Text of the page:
By hand (and even better if you have plastic disposable kitchen gloves) mix your ingredients and break apart all the rice, and make sure the rice is getting evenly covered with your sauces and spices. This should only take a couple minutes.

In your favorite non-stick pan heat up about a couple tbl.spoons of regular cooking oil.

Tangent* In my experience in the kitchen, it is never a good thing to fry food with pure Sesame Seed Oil. Sesame Seed Oil is too thin and heats up too fast, and in my opinion can over dominate the flavor if the dish.

Back to cooking :)
When the oil is hot enough, dump you rice mixture in the pan and just evenly distribute the rice throughout the pan. Once you get a lot of heat activity going on in the pan, turn the heat down to med-high.

At this point, I have reheated my vegetables from the previous night and they are ready to be thrown in the the pan with the rice. Add about a qtr.cup water, turn content over and cover.

Tangent* I try not to stir food while cooking (unless it's soup). To me, stirring items while cooking only abuses the contents and by the time you're done cooking, you end up with mush.

 After about 4-5 minutes, turn you rice and veggies over and then crack a couple eggs into the pan and fold the eggs through the rice and veggies. Turn the heat down to simmer and cover for about 7-10 minutes.

That's it.
Eat and enjoy.

Wednesday, March 24, 2010


Haha! I got you!

This really about the LOCOMOCO!

Although, I remember as a boy, some of those crazy little kids out there who you would catch eating their own boogers. EW!!
Is it like Li hing mui?

Alright, enough of that.

Let me first say that this Hawai’i local favorite is NOT Hawai’ian food. But, it is the kind of food that was born from the Aloha spirit.
It is the simple things in life that give one the most pleasure…and like any thing in this world, too much pleasure can kill you.
The Locomoco will kill me.
How ironic is that?
Death from the Aloha spirit?

So what is it that you are looking at?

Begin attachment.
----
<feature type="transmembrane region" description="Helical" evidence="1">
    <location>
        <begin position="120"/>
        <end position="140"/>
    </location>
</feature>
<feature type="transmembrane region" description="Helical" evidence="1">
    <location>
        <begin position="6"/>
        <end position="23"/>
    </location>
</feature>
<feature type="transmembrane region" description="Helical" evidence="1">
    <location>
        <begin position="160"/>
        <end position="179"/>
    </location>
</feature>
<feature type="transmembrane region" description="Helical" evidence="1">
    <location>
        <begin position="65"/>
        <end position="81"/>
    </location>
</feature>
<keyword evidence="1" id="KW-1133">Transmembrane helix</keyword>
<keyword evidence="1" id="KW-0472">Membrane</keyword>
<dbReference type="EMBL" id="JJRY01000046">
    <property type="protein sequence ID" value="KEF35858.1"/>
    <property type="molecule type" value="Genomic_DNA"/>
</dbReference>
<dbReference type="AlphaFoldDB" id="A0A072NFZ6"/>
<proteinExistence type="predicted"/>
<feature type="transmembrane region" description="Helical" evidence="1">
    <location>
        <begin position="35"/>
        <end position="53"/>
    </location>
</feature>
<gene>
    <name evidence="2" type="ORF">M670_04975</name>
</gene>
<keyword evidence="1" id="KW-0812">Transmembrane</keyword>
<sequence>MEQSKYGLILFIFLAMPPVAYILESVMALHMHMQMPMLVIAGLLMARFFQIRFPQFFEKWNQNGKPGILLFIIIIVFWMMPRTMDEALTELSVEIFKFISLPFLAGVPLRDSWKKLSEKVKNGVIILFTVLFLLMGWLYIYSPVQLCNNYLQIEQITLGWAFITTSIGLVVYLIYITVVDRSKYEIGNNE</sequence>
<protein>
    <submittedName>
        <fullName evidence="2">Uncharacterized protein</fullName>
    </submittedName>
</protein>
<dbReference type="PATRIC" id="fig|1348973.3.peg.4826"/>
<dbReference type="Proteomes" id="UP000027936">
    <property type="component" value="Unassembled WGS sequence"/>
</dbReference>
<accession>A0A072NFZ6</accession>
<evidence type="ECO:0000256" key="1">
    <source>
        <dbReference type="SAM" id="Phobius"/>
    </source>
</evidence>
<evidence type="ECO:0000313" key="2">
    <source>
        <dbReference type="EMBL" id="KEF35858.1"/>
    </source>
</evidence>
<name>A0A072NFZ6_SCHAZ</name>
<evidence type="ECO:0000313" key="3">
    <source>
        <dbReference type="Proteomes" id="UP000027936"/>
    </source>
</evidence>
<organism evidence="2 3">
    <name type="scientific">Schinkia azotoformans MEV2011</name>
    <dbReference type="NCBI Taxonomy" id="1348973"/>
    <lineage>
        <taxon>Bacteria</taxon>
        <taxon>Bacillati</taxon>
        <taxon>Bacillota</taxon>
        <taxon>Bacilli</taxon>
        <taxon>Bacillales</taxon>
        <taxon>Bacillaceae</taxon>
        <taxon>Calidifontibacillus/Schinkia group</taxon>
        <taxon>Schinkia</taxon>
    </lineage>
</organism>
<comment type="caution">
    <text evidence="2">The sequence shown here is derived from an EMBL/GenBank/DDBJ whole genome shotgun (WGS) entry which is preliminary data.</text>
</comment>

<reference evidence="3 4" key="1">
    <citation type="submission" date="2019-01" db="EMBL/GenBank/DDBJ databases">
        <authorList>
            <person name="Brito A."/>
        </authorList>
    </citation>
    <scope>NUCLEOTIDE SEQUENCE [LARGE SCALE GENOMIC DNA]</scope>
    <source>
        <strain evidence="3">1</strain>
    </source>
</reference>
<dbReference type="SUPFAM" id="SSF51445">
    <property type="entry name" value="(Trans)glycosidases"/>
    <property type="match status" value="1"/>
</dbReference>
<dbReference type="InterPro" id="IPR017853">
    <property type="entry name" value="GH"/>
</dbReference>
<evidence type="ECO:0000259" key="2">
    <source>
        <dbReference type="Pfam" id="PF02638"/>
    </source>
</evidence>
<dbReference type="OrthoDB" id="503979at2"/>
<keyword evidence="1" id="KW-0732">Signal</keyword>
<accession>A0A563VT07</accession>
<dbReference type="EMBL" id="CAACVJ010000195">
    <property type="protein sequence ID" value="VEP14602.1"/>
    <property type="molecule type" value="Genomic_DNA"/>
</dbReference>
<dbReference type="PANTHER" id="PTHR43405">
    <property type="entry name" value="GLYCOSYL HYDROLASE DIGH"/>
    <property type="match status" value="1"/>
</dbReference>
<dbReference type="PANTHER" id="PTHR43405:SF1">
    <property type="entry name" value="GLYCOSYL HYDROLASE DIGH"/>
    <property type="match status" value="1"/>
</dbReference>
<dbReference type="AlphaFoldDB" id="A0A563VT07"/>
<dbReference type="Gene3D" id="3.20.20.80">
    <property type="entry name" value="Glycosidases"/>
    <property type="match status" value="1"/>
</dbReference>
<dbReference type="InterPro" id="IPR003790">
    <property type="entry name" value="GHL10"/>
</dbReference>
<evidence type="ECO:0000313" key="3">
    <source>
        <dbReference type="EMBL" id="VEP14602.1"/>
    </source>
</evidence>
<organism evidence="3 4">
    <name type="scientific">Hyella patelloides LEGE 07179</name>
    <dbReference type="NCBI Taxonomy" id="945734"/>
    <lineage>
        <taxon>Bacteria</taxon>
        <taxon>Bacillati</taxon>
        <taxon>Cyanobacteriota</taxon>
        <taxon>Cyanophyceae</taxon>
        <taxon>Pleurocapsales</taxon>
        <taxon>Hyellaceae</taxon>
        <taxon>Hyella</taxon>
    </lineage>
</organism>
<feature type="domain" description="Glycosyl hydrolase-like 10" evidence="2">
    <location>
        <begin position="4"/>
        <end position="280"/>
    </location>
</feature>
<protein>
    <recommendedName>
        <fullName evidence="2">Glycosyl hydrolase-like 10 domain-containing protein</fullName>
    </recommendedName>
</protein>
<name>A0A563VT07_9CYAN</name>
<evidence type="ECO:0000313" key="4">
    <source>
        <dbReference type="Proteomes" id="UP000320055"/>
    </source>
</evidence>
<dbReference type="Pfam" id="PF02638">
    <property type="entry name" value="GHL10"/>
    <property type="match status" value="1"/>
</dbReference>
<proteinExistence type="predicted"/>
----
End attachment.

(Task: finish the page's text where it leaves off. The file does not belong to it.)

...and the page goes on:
What is this simple killing concoction of culinary bliss?
Simply it is:

Hamburger patties of USDA Choice Ground Beef (Costco always has great selections and prices when it comes to beef.)
SPAM. Yes, I said SPAM. (A local favorite of the Hawai’ian Islands since World War II.)
Eggs deep-fried or poached in a small pot of boiling oil.
And, rice. Cooked the Asian way, people.

Step 1
Make a pot of rice.

Step 2
Make your hamburger-patties the way you like it.
I like to add an egg, minced onions and garlic, salt and pepper and various chili-powders to the mix, with a touch of A-1 sauce. MMM!
That sounds pretty freaking good right?
Let it sit off onto the side while you cook the first item.

Step 3
Heat up a medium to large sized pan (Not the non-sticking surface one! You’ll find out why in a bit.), with a light amount of oil. Use medium-high heat.
Slice your SPAM into quarter inch thick slices.
This IS the perfect size to slice SPAM, when you are going to fry it.
Fit as many slices of Spam in the pan and fry until you achieve that crispy pinkish-brown color on both sides. This will leave the inside nice and tender.

HOLD ON! Don’t wash that pan or get another one!

Step 4
Use that same pan to cook you hamburger-patties in.
I’m serious!
Using salty pork fat infused oil to fry hamburger-patties in is the shizzle!!
I guarantee you even Anthony Bourdain would love this.
You won’t regret it, I promise.
Fry your hamburger-patties to what ever state you desire.
I like them medium-rare.

When you’re done with that, put the pan off on to the side.
Trust me.